For nearly three decades, Giorgio Moroder's name only came up if you were a huge electronic music fan or music trivia nerd. In addition to his own twelve studio albums, the many songs the synth-disco pioneer produced include Blondie's "Call Me," Berlin's "Take My Breath Away" from Top Gun and nearly every Donna Summer hit you can think of ("I Feel Love," "Hot Stuff," "Bad Girls," etc.).

Moroder's work went largely under-appreciated after the late '80s, partly due to the low profile he maintained in subsequent years. That all changed in 2013, when he collaborated with Daft Punk on the autobiographical "Giorgio by Moroder" from Random Access Memories. The artist went back to work amid the renewed buzz, and on June 12 he released his first dance album in 30 years, Déjà Vu, on RCA.

"74 is the new 24," Moroder's vocoder-distorted voice says over layers of swirling synths on the track of the same name. As a future old person, I hope to god that's true (side note: Moroder's Vocoder would make a great band name). But the sentiment also hits on a potential concern about a septuagenarian making his return to the youth-centric world of dance music: Would this album be the auditory equivalent of a person dressing too young for their age, latching onto unflattering trends in order to stay relevant?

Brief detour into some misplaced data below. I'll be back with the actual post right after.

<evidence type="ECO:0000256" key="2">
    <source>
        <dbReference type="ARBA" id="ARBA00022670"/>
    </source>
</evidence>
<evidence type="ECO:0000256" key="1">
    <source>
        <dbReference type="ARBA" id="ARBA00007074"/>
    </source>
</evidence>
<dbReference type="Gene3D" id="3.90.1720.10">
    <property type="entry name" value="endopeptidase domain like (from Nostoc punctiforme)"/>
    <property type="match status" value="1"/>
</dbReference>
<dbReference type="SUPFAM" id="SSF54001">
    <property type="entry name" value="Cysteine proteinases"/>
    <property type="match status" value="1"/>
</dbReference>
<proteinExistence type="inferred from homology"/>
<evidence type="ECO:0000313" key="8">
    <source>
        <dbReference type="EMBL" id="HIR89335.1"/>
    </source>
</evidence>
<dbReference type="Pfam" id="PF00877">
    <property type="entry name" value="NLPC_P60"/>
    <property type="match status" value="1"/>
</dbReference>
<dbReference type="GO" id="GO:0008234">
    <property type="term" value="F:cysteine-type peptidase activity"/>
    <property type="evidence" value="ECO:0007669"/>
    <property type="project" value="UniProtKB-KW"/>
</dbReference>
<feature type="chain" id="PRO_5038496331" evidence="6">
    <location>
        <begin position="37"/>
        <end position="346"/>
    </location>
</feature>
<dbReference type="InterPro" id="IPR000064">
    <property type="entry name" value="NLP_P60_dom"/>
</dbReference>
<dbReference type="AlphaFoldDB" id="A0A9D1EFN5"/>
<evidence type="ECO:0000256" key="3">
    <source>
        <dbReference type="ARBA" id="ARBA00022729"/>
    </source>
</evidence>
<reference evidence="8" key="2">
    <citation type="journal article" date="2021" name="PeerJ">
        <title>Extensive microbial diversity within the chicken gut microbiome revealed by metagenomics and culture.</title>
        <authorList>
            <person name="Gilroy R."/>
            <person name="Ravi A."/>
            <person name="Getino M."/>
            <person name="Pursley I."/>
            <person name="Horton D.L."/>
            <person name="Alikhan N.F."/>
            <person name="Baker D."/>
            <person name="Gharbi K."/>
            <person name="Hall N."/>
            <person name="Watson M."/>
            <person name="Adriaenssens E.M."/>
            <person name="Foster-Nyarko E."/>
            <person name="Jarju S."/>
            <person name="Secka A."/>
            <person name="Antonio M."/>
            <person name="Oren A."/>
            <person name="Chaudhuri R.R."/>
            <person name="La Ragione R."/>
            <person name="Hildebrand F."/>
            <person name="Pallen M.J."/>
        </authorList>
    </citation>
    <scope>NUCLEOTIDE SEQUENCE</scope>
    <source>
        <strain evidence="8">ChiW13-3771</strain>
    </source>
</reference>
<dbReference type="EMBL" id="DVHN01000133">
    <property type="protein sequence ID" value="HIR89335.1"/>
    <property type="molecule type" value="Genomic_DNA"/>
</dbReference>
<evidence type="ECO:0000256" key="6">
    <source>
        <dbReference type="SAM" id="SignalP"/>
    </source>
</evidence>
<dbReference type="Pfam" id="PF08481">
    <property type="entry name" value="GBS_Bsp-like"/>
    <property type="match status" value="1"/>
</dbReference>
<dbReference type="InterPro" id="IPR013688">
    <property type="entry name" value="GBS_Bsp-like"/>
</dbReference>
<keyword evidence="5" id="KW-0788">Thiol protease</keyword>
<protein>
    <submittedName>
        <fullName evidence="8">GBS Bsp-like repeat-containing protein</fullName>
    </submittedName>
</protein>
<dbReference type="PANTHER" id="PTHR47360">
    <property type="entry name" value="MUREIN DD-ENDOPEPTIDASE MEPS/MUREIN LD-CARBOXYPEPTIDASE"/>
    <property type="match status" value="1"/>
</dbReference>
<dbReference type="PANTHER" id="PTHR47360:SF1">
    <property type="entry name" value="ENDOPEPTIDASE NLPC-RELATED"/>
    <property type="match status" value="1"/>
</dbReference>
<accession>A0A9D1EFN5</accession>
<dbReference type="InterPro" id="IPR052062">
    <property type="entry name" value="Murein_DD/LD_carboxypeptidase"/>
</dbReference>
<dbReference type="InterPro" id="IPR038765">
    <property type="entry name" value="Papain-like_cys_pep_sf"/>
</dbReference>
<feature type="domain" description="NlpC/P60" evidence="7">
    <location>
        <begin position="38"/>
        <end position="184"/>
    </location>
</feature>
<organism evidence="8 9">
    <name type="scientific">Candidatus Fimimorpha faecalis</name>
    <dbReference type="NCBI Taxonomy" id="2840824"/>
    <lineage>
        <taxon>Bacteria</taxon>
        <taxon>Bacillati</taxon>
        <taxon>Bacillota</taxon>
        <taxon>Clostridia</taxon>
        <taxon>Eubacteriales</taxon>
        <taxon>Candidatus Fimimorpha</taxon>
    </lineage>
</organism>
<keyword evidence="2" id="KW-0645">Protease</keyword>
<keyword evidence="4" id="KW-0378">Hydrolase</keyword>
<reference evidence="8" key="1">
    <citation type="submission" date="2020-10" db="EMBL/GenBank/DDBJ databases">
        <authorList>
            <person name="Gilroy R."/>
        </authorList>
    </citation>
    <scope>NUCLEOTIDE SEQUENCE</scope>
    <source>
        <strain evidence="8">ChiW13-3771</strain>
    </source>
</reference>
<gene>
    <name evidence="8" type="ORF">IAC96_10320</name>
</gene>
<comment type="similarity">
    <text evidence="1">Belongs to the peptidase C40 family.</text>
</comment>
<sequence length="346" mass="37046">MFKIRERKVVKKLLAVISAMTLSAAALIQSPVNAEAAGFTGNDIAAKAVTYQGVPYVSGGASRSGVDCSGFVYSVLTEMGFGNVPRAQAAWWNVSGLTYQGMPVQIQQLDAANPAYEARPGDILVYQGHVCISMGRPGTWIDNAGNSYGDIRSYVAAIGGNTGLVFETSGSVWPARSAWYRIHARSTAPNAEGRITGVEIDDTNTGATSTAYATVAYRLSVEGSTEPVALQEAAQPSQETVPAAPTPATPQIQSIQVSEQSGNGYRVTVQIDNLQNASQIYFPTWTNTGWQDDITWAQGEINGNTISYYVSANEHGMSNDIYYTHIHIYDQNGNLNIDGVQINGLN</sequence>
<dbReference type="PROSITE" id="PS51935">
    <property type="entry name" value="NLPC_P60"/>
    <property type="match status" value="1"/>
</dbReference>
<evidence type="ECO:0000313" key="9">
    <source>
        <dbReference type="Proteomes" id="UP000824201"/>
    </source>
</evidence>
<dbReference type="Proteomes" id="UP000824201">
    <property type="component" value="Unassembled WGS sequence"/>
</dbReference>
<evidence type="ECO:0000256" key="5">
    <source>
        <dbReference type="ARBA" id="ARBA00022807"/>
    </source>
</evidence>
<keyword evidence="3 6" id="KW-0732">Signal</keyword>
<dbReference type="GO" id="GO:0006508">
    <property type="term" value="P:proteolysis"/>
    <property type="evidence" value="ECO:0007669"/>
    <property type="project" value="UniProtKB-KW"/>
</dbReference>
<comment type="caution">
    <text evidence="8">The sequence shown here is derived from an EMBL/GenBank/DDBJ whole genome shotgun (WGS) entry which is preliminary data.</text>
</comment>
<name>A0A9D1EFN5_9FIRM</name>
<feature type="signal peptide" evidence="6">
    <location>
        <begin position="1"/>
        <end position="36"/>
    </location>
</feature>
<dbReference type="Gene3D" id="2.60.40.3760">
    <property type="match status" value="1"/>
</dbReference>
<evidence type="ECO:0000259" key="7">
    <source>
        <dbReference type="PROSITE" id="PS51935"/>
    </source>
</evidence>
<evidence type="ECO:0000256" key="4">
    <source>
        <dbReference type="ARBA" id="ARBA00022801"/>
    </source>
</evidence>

Fortunately, the answer is no. Déjà Vu tracks like album opener "4 U With Love" and closer "La Disco" revel in a solid dose of glitzy '70s discotheque nostalgia that longtime Moroder fans will appreciate, as will electronic music fans who've grown weary of dubstep and trap. "Back and Forth" could have been a latter-day Donna Summer banger were she still alive, though Kelis' raspy vocals give the song a texture that's all her own.

But album doesn't rest on its legacy-laurels. "Déjà Vu," "Tempted" and "Right Here, Right Now" — featuring Sia, Matthew Koma and Kylie Minogue, respectively — are standouts that harness their guest vocalists' contemporary pop heat. Taken collectively, these three tracks are the closest thing Déjà Vu has to a cohesive through line, unless you also embrace Moroder's intermittent roboto-voice vocals as a motif.

That isn't to say that all of it works. "Diamonds" with Charli XCX is a frenetic mess. And given his impeccable ear, I would have guessed that Moroder could craft a passable EDM song like his "I Do This for You" with Swedish singer Marlene — but I didn't really need him to.

As for Britney Spears' version of Suzanne Vega's "Tom's Diner"... to love it requires both an enduring affection for the pop star, and the ability to imagine her ever enjoying coffee and a paper alone at her local greasy spoon.

Overall, Déjà Vu is a strong effort, and one that evokes Moroder's formidable past accomplishments while taking risks and building on pop's current dance-heavy sound — a sound he was instrumental in developing. Most of the tracks weigh in around the tight three-minute-20-seconds mark, so the producer clearly aims to take hold of the Top 40 charts again. Whether he does remains to be seen.

PopCrush Rating: 3 out of 5

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